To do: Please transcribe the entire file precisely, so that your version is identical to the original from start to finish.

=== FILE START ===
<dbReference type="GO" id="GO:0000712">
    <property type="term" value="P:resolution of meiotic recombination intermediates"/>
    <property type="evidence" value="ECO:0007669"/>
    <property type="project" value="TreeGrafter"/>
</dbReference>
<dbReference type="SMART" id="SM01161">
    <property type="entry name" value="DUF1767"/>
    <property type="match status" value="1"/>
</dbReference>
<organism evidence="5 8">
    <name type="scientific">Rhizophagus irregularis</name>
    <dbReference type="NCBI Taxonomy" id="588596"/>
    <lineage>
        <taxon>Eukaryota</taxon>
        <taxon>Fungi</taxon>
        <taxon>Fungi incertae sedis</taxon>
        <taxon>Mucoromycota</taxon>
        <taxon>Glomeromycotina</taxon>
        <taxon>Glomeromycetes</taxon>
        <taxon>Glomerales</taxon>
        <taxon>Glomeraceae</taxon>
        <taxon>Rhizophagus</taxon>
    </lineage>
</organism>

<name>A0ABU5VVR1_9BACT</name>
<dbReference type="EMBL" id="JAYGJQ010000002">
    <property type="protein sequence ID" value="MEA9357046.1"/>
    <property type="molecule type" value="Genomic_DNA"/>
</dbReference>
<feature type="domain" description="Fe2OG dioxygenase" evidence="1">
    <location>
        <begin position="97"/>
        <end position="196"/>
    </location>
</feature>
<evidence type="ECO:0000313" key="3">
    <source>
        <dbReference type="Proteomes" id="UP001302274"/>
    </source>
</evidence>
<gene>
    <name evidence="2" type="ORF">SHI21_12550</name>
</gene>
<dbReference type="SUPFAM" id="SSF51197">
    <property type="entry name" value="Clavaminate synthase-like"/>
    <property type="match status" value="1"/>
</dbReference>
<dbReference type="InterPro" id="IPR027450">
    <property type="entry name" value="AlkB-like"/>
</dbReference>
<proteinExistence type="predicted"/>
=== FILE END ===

<dbReference type="GO" id="GO:0000712">
    <property type="term" value="P:resolution of meiotic recombination intermediates"/>
    <property type="evidence" value="ECO:0007669"/>
    <property type="project" value="TreeGrafter"/>
</dbReference>
<dbReference type="SMART" id="SM01161">
    <property type="entry name" value="DUF1767"/>
    <property type="match status" value="1"/>
</dbReference>
<organism evidence="5 8">
    <name type="scientific">Rhizophagus irregularis</name>
    <dbReference type="NCBI Taxonomy" id="588596"/>
    <lineage>
        <taxon>Eukaryota</taxon>
        <taxon>Fungi</taxon>
        <taxon>Fungi incertae sedis</taxon>
        <taxon>Mucoromycota</taxon>
        <taxon>Glomeromycotina</taxon>
        <taxon>Glomeromycetes</taxon>
        <taxon>Glomerales</taxon>
        <taxon>Glomeraceae</taxon>
        <taxon>Rhizophagus</taxon>
    </lineage>
</organism>

<name>A0ABU5VVR1_9BACT</name>
<dbReference type="EMBL" id="JAYGJQ010000002">
    <property type="protein sequence ID" value="MEA9357046.1"/>
    <property type="molecule type" value="Genomic_DNA"/>
</dbReference>
<feature type="domain" description="Fe2OG dioxygenase" evidence="1">
    <location>
        <begin position="97"/>
        <end position="196"/>
    </location>
</feature>
<evidence type="ECO:0000313" key="3">
    <source>
        <dbReference type="Proteomes" id="UP001302274"/>
    </source>
</evidence>
<gene>
    <name evidence="2" type="ORF">SHI21_12550</name>
</gene>
<dbReference type="SUPFAM" id="SSF51197">
    <property type="entry name" value="Clavaminate synthase-like"/>
    <property type="match status" value="1"/>
</dbReference>
<dbReference type="InterPro" id="IPR027450">
    <property type="entry name" value="AlkB-like"/>
</dbReference>
<proteinExistence type="predicted"/>